sport wrote:What would be the point in draining the entire water heater? In my experience, when I open the drain valve, the water is rusty when it first starts to drain. However, after a quart or two of water has drained, it runs clear. The sediment is at the bottom and once it runs clear, all I am doing is draining clear water. If all I need to drain is a small amount, I can just drain it into a bucket and do not have to use a hose.

You drain it on purpose when you need to discard it. But you need to be ready to drain it not-on-purpose too, e.g. if a valve fails.

I understand that. However, some people talk about draining the entire tank for maintenance.


Once you open the valve to let the sediment out it may not close again because some of the sediment got stuck in the valve and prevents it from fully closing. I have had this happen but fortunately there was only a trickle of water coming out.

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Re: When to proactively replace water heater

Post by Ninegrams » Wed Jul 06, 2016 10:47 pm

Watty wrote:
sport wrote:
Aptenodytes wrote:
sport wrote:What would be the point in draining the entire water heater? In my experience, when I open the drain valve, the water is rusty when it first starts to drain. However, after a quart or two of water has drained, it runs clear. The sediment is at the bottom and once it runs clear, all I am doing is draining clear water. If all I need to drain is a small amount, I can just drain it into a bucket and do not have to use a hose.

You drain it on purpose when you need to discard it. But you need to be ready to drain it not-on-purpose too, e.g. if a valve fails.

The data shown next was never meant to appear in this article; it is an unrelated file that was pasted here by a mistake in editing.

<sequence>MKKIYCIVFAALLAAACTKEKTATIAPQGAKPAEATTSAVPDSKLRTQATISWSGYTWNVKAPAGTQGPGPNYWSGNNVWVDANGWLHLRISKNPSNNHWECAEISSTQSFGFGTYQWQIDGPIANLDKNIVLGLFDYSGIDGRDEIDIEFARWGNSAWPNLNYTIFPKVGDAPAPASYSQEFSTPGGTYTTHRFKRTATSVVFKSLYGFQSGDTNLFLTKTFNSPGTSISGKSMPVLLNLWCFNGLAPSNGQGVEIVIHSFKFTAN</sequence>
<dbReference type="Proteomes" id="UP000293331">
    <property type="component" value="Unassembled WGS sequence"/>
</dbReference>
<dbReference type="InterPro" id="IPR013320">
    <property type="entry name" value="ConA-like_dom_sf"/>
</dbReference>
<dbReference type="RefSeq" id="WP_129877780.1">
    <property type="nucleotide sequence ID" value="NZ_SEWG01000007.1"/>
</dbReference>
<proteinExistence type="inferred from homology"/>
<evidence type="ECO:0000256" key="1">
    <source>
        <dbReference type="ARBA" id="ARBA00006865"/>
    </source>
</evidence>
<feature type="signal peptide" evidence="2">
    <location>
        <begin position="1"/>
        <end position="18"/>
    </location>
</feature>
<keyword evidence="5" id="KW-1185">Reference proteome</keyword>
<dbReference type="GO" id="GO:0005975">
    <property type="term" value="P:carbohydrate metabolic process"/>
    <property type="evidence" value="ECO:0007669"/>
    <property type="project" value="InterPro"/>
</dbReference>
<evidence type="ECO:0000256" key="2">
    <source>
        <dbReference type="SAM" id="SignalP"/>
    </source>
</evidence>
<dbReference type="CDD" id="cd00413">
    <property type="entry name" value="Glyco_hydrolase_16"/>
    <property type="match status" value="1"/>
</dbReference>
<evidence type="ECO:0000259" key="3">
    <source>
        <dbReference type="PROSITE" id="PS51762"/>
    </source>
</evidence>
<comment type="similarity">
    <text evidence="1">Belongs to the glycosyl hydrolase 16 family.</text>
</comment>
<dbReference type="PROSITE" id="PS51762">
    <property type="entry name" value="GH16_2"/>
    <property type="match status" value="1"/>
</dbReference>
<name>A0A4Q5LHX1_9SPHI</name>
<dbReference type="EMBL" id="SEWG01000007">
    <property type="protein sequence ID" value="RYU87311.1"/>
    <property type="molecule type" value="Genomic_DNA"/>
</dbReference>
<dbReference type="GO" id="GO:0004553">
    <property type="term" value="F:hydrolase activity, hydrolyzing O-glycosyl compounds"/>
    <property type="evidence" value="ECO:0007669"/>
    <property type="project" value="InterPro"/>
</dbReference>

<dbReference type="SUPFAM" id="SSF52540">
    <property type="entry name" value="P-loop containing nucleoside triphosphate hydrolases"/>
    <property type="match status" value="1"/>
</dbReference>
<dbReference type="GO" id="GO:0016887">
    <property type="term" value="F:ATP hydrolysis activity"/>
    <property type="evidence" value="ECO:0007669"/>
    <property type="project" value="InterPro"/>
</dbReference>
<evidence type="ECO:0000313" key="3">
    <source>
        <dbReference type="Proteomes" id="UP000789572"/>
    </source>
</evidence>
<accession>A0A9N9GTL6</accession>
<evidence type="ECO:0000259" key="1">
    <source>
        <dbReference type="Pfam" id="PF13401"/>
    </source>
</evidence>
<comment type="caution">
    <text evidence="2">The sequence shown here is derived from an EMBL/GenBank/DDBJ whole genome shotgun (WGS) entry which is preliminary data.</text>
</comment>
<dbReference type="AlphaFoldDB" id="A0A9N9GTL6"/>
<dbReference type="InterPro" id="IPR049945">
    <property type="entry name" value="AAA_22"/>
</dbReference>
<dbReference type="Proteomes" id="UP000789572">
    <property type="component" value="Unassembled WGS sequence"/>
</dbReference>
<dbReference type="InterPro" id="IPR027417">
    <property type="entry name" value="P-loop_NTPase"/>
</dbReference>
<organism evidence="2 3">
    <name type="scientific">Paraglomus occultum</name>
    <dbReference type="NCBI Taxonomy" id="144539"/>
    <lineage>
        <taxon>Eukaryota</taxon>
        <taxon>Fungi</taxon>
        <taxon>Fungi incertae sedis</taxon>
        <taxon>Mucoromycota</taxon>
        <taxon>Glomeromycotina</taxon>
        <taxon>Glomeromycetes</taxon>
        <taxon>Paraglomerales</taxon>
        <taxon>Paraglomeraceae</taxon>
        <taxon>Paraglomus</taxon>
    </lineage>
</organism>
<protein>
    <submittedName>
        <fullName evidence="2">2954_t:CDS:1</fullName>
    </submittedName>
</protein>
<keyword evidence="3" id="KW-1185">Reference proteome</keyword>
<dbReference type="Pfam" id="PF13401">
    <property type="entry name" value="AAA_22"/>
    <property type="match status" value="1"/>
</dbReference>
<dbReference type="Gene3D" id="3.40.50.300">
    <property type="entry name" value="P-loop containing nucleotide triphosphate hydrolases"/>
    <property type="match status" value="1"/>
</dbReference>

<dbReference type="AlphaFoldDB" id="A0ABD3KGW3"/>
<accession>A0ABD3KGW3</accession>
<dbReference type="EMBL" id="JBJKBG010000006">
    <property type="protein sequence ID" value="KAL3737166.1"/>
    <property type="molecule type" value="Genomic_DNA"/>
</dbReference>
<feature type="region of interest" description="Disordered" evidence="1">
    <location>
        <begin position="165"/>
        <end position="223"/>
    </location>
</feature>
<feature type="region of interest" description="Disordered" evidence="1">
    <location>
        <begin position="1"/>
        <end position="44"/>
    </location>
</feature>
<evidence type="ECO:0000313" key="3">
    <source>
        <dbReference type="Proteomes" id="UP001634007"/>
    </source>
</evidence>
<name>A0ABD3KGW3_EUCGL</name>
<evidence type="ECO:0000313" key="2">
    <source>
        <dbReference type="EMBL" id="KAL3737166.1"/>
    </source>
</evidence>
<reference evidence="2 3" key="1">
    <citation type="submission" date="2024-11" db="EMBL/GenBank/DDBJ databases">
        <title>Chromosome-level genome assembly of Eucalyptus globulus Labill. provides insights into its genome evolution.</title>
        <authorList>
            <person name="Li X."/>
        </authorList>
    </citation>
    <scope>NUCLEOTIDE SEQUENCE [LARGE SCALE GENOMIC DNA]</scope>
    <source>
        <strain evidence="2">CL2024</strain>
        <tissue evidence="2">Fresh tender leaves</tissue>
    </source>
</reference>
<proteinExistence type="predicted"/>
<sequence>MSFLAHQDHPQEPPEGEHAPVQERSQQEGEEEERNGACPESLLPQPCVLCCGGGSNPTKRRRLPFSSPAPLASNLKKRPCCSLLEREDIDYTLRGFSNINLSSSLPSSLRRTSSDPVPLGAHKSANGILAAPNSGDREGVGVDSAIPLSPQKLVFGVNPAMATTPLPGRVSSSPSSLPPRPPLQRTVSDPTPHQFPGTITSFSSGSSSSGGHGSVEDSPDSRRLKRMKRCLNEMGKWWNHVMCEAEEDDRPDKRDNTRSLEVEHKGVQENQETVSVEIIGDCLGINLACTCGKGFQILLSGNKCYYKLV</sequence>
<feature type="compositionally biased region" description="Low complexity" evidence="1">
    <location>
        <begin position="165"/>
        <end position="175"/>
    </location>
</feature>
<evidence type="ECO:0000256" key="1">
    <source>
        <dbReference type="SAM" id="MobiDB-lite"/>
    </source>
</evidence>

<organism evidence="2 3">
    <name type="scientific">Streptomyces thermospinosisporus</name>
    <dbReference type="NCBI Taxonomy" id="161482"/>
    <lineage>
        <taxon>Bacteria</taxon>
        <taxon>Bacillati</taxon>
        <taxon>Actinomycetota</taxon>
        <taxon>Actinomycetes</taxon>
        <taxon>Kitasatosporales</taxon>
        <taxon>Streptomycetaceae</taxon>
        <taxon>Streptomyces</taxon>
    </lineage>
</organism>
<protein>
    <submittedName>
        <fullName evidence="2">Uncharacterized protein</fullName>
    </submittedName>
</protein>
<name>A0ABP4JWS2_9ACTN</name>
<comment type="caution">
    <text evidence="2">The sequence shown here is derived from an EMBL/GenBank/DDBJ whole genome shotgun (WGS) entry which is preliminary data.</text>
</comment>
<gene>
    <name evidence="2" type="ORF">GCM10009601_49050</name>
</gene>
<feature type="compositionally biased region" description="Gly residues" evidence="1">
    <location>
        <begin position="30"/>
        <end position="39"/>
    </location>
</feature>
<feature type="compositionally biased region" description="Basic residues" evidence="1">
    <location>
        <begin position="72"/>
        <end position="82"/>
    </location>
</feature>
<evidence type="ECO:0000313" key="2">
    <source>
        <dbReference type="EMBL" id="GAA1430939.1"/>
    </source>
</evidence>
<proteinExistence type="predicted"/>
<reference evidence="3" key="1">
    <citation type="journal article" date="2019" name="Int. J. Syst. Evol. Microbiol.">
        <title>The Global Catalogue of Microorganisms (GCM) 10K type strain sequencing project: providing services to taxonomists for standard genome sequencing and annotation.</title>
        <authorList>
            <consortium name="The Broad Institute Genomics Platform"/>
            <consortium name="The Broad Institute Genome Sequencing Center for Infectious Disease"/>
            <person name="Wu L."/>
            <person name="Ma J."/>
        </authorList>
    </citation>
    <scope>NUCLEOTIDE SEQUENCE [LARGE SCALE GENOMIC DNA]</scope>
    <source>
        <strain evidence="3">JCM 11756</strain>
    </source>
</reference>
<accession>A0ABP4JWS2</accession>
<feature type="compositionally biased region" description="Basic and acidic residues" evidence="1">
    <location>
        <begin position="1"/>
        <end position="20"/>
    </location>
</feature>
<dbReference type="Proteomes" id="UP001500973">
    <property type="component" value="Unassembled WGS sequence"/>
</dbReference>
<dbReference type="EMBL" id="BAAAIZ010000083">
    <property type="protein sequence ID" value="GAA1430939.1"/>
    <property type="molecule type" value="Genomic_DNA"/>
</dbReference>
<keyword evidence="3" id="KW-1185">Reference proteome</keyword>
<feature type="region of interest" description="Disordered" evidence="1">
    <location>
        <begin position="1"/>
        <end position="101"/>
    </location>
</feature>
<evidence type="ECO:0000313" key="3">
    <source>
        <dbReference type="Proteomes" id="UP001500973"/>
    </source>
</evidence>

I understand that. However, some people talk about draining the entire tank for maintenance.


Once you open the valve to let the sediment out it may not close again because some of the sediment got stuck in the valve and prevents it from fully closing. I have had this happen but fortunately there was only a trickle of water coming out.


If that occurs, just stick a hose cap on the end. No more drip.

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Re: When to proactively replace water heater

Post by Gene2001 » Wed Jul 06, 2016 10:54 pm

HVAC mechanic here. Been in the industry since I was 5 years old riding with my uncle in NY on service calls. Worked for several Oil/repair companies and been running my own Oil company now for 22 years and counting.

Just to give you a small resume for my advice.


Hot water heaters - oil or gas or electric last as long as they last. Most get replaced because they start leaking, but not until then usually. All others usually get fixed. Gas valves, thermocuplings, electronic starts on gas units, elements on electric, and various parts on an oil burner all are replaceable.

If you were a customer of mine calling in - my first questions would be - you were in the house for 10 years? How was the hot water for those 10 years? No trouble meeting demand?